Let me give you an illustration. Consider a man who was a grocer. He used to own his own grocer’s shop. He was, of course, polite to his customers because the more polite he was the more customers he would have, the more they would buy and the more money he made. At a given point, however, a large stores came along and said ‘We want to buy you up.’ And they added, ‘We will not only buy you up, but we will leave you in the shop as manager.’ He eventually agrees. What would you think of that man if he says, ‘Well, of course, it is no longer my shop. My pay-packet is certain every Friday, whatever happens. It belongs to the big store, not to me,’ and he begins to be rude to his customers? Such a thing would be monstrous, wouldn’t it? Why should the doctor have a different relationship to his patient and regard himself differently now, just because he is paid by the state instead of by the patients. What has it got to do with an essentially Christian attitude?

Let us notice the teaching of the apostle Paul in Colossians 3: 22 and 23. ‘Servants,’ he says, ‘obey in all things your masters according to the flesh; not with eyeservice, as men-pleasers; but in singleness of heart, fearing God; and whatsoever ye do, do it heartily, as to the Lord, and not unto men.’ If we only keep such a consideration at the centre, the whole problem, it seems to me, is not only simplified, but almost vanishes. We serve the Lord Christ. And we see in the light of that where the state comes into God’s plan. Of course, there will be the annoyances. Yes, but does not that give us, as Christians, an exceptional opportunity to witness to our Lord? Here is a glorious opportunity for the Christian medical man. The older sisters of the hospital should be able to say, of a consultant, ‘You know, he’s exactly the same as he was before. I do not see any difference in his treatment of the patients.’ The family doctor’s patients, who have known him all their lives, should be able to say the same thing. ‘This state scheme has not made any difference to our doctor.’ Why not? Because he is a Christian. He has his standards. He believes he has been called into this by God. He is serving God. He is serving the Lord Christ. So, he overcomes the difficulties. And because he has this Christian view of his vocation, he goes on as before.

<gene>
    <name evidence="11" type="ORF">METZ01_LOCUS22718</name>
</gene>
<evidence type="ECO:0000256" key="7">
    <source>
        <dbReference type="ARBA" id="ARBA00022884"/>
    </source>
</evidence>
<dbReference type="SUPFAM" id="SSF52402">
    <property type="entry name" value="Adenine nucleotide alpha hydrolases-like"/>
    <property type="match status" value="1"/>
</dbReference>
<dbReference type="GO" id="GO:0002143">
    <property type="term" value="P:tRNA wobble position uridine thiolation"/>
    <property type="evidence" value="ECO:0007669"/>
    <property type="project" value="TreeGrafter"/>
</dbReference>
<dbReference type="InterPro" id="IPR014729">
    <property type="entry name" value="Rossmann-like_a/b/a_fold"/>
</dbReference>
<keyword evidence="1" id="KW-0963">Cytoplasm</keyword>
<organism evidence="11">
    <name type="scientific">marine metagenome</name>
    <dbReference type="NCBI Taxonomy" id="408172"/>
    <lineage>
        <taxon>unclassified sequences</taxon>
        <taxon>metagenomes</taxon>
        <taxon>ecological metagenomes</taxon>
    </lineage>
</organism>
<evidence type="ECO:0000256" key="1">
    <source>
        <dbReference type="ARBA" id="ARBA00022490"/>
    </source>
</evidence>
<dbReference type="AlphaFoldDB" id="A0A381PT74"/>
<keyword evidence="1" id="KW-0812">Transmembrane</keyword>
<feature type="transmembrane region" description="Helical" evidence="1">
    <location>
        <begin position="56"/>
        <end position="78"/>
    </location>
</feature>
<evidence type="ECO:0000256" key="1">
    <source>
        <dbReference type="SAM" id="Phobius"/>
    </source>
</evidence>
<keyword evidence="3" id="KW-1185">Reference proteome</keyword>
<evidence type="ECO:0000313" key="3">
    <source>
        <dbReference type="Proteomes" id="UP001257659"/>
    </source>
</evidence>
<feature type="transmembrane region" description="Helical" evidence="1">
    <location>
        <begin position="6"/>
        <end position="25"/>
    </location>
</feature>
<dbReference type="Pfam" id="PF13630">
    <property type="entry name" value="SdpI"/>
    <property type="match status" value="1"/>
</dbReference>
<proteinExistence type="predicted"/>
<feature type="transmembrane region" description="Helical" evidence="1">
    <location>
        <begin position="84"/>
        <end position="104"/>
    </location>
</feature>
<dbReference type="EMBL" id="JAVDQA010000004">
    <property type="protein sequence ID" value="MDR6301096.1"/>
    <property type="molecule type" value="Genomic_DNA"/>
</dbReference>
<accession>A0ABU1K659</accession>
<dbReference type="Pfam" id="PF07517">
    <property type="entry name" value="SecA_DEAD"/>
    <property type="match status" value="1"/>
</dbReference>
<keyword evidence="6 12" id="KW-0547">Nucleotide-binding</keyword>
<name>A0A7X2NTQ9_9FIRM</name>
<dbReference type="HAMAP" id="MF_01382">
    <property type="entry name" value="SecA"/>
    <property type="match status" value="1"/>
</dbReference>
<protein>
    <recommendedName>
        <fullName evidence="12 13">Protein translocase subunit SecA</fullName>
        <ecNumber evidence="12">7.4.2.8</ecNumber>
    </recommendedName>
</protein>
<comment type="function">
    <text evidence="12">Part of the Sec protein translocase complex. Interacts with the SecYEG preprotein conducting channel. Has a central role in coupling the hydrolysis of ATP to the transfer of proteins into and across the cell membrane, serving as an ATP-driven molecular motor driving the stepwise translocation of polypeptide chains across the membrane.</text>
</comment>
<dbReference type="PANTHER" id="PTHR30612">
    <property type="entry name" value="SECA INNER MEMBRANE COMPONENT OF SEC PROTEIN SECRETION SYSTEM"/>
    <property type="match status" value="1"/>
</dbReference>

Of course, if a time should ever come when he is called upon by the state to kill off the disabled old people or to kill off the defective children or something like that, then he will take a stand and he will query the right of the state to arrogate to itself the control of life. But we certainly have not come to that yet. If we only view the total problem in the Christian way, we shall find that most of the difficulties will disappear. But, if and when the state asks us to do something that is contrary to the commandment of God, we must then resist. We must refuse, whatever the cost. Until then we must recognize the true nature of the position, and go forward doing our duty, not as unto men, but as unto God.


[1] From a verbatim report of an address to members of the Christian Medical Fellowship on October 24th, 1957, in the Hall of the Medical Society of London.

[2] It is here that so many modern Christians are inferior to the Reformers. The theology and ethical outlook of some is almost entirely confined to God’s action in redemption, and they seem to imagine that they can contract out of God’s ordinances as ‘God the Creator’. Yet redemption is seen in its grandeur only in the context of the creation and the moral law.

[3] Since this address was given there have been progressive nation-wide changes which, the speaker observed later, would require modification of the above.